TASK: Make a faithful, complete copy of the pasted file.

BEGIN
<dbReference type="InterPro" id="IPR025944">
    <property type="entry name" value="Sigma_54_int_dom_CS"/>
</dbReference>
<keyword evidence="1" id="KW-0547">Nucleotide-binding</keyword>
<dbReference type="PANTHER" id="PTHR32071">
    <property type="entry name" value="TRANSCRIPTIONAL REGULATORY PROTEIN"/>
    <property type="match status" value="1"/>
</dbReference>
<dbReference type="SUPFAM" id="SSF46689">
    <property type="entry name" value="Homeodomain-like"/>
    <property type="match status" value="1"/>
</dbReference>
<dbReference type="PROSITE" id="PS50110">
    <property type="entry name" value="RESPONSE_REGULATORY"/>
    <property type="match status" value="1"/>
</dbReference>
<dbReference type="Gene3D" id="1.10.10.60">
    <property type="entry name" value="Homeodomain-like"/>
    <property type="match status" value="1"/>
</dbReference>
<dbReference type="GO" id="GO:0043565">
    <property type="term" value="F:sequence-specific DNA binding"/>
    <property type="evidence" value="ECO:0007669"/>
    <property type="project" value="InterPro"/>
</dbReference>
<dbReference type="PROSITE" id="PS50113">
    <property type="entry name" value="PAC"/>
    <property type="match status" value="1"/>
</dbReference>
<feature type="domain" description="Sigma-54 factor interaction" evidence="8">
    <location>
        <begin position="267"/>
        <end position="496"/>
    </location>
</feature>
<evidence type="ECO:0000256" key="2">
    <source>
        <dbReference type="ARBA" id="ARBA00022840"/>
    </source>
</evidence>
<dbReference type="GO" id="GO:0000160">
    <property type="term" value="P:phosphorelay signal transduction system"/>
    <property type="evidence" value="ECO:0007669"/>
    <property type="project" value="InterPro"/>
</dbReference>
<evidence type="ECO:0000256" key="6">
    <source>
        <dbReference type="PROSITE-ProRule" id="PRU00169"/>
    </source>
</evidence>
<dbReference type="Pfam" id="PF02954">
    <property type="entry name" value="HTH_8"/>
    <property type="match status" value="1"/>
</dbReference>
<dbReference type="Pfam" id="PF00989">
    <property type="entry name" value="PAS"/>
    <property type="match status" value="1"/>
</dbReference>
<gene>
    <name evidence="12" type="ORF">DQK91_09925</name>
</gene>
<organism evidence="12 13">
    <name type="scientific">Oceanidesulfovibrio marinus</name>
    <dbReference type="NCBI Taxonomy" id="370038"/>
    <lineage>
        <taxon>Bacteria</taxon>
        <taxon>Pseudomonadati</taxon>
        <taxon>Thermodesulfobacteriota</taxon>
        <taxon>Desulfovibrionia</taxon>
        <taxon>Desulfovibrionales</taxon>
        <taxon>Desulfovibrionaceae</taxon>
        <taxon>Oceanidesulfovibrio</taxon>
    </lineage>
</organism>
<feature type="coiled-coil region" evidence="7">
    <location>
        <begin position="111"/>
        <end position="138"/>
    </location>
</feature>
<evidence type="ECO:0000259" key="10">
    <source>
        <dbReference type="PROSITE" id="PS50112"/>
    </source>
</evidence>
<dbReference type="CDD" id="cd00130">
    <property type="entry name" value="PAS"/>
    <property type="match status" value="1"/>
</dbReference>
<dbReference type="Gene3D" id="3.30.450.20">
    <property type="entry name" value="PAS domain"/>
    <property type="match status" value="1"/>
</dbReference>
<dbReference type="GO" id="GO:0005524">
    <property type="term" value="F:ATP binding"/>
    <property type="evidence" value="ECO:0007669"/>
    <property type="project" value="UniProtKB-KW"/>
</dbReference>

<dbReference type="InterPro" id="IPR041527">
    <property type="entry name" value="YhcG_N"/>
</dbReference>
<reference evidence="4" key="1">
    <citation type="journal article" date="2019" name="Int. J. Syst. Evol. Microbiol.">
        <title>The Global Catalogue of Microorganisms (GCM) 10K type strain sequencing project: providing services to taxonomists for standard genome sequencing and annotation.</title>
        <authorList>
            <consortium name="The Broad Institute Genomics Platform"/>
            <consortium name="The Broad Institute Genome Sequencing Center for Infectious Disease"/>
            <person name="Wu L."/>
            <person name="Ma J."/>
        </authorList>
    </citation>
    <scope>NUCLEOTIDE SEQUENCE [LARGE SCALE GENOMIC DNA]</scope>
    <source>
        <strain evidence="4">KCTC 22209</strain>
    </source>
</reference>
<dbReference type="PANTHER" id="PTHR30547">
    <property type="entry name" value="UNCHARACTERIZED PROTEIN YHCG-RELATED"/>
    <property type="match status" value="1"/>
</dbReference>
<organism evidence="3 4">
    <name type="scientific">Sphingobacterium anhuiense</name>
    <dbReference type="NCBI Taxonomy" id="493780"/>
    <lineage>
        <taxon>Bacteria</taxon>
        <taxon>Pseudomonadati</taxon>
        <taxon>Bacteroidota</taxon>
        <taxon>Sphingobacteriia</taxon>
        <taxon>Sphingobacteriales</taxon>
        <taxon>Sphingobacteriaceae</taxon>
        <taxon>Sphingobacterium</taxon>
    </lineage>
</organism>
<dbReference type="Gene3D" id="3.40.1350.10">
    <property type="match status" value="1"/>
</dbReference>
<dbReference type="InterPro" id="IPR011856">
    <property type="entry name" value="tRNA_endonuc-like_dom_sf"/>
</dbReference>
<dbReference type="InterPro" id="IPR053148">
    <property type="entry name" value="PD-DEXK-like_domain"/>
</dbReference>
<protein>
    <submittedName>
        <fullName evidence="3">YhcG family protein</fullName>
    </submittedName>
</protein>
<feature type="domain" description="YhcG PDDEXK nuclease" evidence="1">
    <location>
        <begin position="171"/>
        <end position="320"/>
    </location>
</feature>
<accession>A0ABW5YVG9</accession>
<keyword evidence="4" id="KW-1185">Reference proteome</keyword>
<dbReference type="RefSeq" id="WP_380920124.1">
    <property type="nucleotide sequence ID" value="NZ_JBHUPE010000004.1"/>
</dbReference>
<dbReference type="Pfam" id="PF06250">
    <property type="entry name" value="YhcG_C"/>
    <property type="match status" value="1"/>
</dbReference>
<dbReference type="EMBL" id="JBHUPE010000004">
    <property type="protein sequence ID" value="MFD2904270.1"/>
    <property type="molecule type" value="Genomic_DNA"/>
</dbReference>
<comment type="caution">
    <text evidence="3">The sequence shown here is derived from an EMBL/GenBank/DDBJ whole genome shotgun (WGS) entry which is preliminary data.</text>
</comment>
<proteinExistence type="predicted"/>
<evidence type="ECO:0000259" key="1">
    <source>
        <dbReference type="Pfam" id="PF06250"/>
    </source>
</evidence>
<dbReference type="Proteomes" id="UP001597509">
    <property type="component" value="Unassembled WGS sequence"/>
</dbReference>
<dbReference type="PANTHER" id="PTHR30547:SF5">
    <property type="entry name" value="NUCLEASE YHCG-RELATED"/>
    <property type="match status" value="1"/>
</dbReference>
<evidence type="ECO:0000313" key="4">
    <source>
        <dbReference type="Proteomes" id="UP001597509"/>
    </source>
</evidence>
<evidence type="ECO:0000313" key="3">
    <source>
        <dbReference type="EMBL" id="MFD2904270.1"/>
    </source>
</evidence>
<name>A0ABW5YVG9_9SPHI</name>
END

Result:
<dbReference type="InterPro" id="IPR025944">
    <property type="entry name" value="Sigma_54_int_dom_CS"/>
</dbReference>
<keyword evidence="1" id="KW-0547">Nucleotide-binding</keyword>
<dbReference type="PANTHER" id="PTHR32071">
    <property type="entry name" value="TRANSCRIPTIONAL REGULATORY PROTEIN"/>
    <property type="match status" value="1"/>
</dbReference>
<dbReference type="SUPFAM" id="SSF46689">
    <property type="entry name" value="Homeodomain-like"/>
    <property type="match status" value="1"/>
</dbReference>
<dbReference type="PROSITE" id="PS50110">
    <property type="entry name" value="RESPONSE_REGULATORY"/>
    <property type="match status" value="1"/>
</dbReference>
<dbReference type="Gene3D" id="1.10.10.60">
    <property type="entry name" value="Homeodomain-like"/>
    <property type="match status" value="1"/>
</dbReference>
<dbReference type="GO" id="GO:0043565">
    <property type="term" value="F:sequence-specific DNA binding"/>
    <property type="evidence" value="ECO:0007669"/>
    <property type="project" value="InterPro"/>
</dbReference>
<dbReference type="PROSITE" id="PS50113">
    <property type="entry name" value="PAC"/>
    <property type="match status" value="1"/>
</dbReference>
<feature type="domain" description="Sigma-54 factor interaction" evidence="8">
    <location>
        <begin position="267"/>
        <end position="496"/>
    </location>
</feature>
<evidence type="ECO:0000256" key="2">
    <source>
        <dbReference type="ARBA" id="ARBA00022840"/>
    </source>
</evidence>
<dbReference type="GO" id="GO:0000160">
    <property type="term" value="P:phosphorelay signal transduction system"/>
    <property type="evidence" value="ECO:0007669"/>
    <property type="project" value="InterPro"/>
</dbReference>
<evidence type="ECO:0000256" key="6">
    <source>
        <dbReference type="PROSITE-ProRule" id="PRU00169"/>
    </source>
</evidence>
<dbReference type="Pfam" id="PF02954">
    <property type="entry name" value="HTH_8"/>
    <property type="match status" value="1"/>
</dbReference>
<dbReference type="Pfam" id="PF00989">
    <property type="entry name" value="PAS"/>
    <property type="match status" value="1"/>
</dbReference>
<gene>
    <name evidence="12" type="ORF">DQK91_09925</name>
</gene>
<organism evidence="12 13">
    <name type="scientific">Oceanidesulfovibrio marinus</name>
    <dbReference type="NCBI Taxonomy" id="370038"/>
    <lineage>
        <taxon>Bacteria</taxon>
        <taxon>Pseudomonadati</taxon>
        <taxon>Thermodesulfobacteriota</taxon>
        <taxon>Desulfovibrionia</taxon>
        <taxon>Desulfovibrionales</taxon>
        <taxon>Desulfovibrionaceae</taxon>
        <taxon>Oceanidesulfovibrio</taxon>
    </lineage>
</organism>
<feature type="coiled-coil region" evidence="7">
    <location>
        <begin position="111"/>
        <end position="138"/>
    </location>
</feature>
<evidence type="ECO:0000259" key="10">
    <source>
        <dbReference type="PROSITE" id="PS50112"/>
    </source>
</evidence>
<dbReference type="CDD" id="cd00130">
    <property type="entry name" value="PAS"/>
    <property type="match status" value="1"/>
</dbReference>
<dbReference type="Gene3D" id="3.30.450.20">
    <property type="entry name" value="PAS domain"/>
    <property type="match status" value="1"/>
</dbReference>
<dbReference type="GO" id="GO:0005524">
    <property type="term" value="F:ATP binding"/>
    <property type="evidence" value="ECO:0007669"/>
    <property type="project" value="UniProtKB-KW"/>
</dbReference>

<dbReference type="InterPro" id="IPR041527">
    <property type="entry name" value="YhcG_N"/>
</dbReference>
<reference evidence="4" key="1">
    <citation type="journal article" date="2019" name="Int. J. Syst. Evol. Microbiol.">
        <title>The Global Catalogue of Microorganisms (GCM) 10K type strain sequencing project: providing services to taxonomists for standard genome sequencing and annotation.</title>
        <authorList>
            <consortium name="The Broad Institute Genomics Platform"/>
            <consortium name="The Broad Institute Genome Sequencing Center for Infectious Disease"/>
            <person name="Wu L."/>
            <person name="Ma J."/>
        </authorList>
    </citation>
    <scope>NUCLEOTIDE SEQUENCE [LARGE SCALE GENOMIC DNA]</scope>
    <source>
        <strain evidence="4">KCTC 22209</strain>
    </source>
</reference>
<dbReference type="PANTHER" id="PTHR30547">
    <property type="entry name" value="UNCHARACTERIZED PROTEIN YHCG-RELATED"/>
    <property type="match status" value="1"/>
</dbReference>
<organism evidence="3 4">
    <name type="scientific">Sphingobacterium anhuiense</name>
    <dbReference type="NCBI Taxonomy" id="493780"/>
    <lineage>
        <taxon>Bacteria</taxon>
        <taxon>Pseudomonadati</taxon>
        <taxon>Bacteroidota</taxon>
        <taxon>Sphingobacteriia</taxon>
        <taxon>Sphingobacteriales</taxon>
        <taxon>Sphingobacteriaceae</taxon>
        <taxon>Sphingobacterium</taxon>
    </lineage>
</organism>
<dbReference type="Gene3D" id="3.40.1350.10">
    <property type="match status" value="1"/>
</dbReference>
<dbReference type="InterPro" id="IPR011856">
    <property type="entry name" value="tRNA_endonuc-like_dom_sf"/>
</dbReference>
<dbReference type="InterPro" id="IPR053148">
    <property type="entry name" value="PD-DEXK-like_domain"/>
</dbReference>
<protein>
    <submittedName>
        <fullName evidence="3">YhcG family protein</fullName>
    </submittedName>
</protein>
<feature type="domain" description="YhcG PDDEXK nuclease" evidence="1">
    <location>
        <begin position="171"/>
        <end position="320"/>
    </location>
</feature>
<accession>A0ABW5YVG9</accession>
<keyword evidence="4" id="KW-1185">Reference proteome</keyword>
<dbReference type="RefSeq" id="WP_380920124.1">
    <property type="nucleotide sequence ID" value="NZ_JBHUPE010000004.1"/>
</dbReference>
<dbReference type="Pfam" id="PF06250">
    <property type="entry name" value="YhcG_C"/>
    <property type="match status" value="1"/>
</dbReference>
<dbReference type="EMBL" id="JBHUPE010000004">
    <property type="protein sequence ID" value="MFD2904270.1"/>
    <property type="molecule type" value="Genomic_DNA"/>
</dbReference>
<comment type="caution">
    <text evidence="3">The sequence shown here is derived from an EMBL/GenBank/DDBJ whole genome shotgun (WGS) entry which is preliminary data.</text>
</comment>
<proteinExistence type="predicted"/>
<evidence type="ECO:0000259" key="1">
    <source>
        <dbReference type="Pfam" id="PF06250"/>
    </source>
</evidence>
<dbReference type="Proteomes" id="UP001597509">
    <property type="component" value="Unassembled WGS sequence"/>
</dbReference>
<dbReference type="PANTHER" id="PTHR30547:SF5">
    <property type="entry name" value="NUCLEASE YHCG-RELATED"/>
    <property type="match status" value="1"/>
</dbReference>
<evidence type="ECO:0000313" key="4">
    <source>
        <dbReference type="Proteomes" id="UP001597509"/>
    </source>
</evidence>
<evidence type="ECO:0000313" key="3">
    <source>
        <dbReference type="EMBL" id="MFD2904270.1"/>
    </source>
</evidence>
<name>A0ABW5YVG9_9SPHI</name>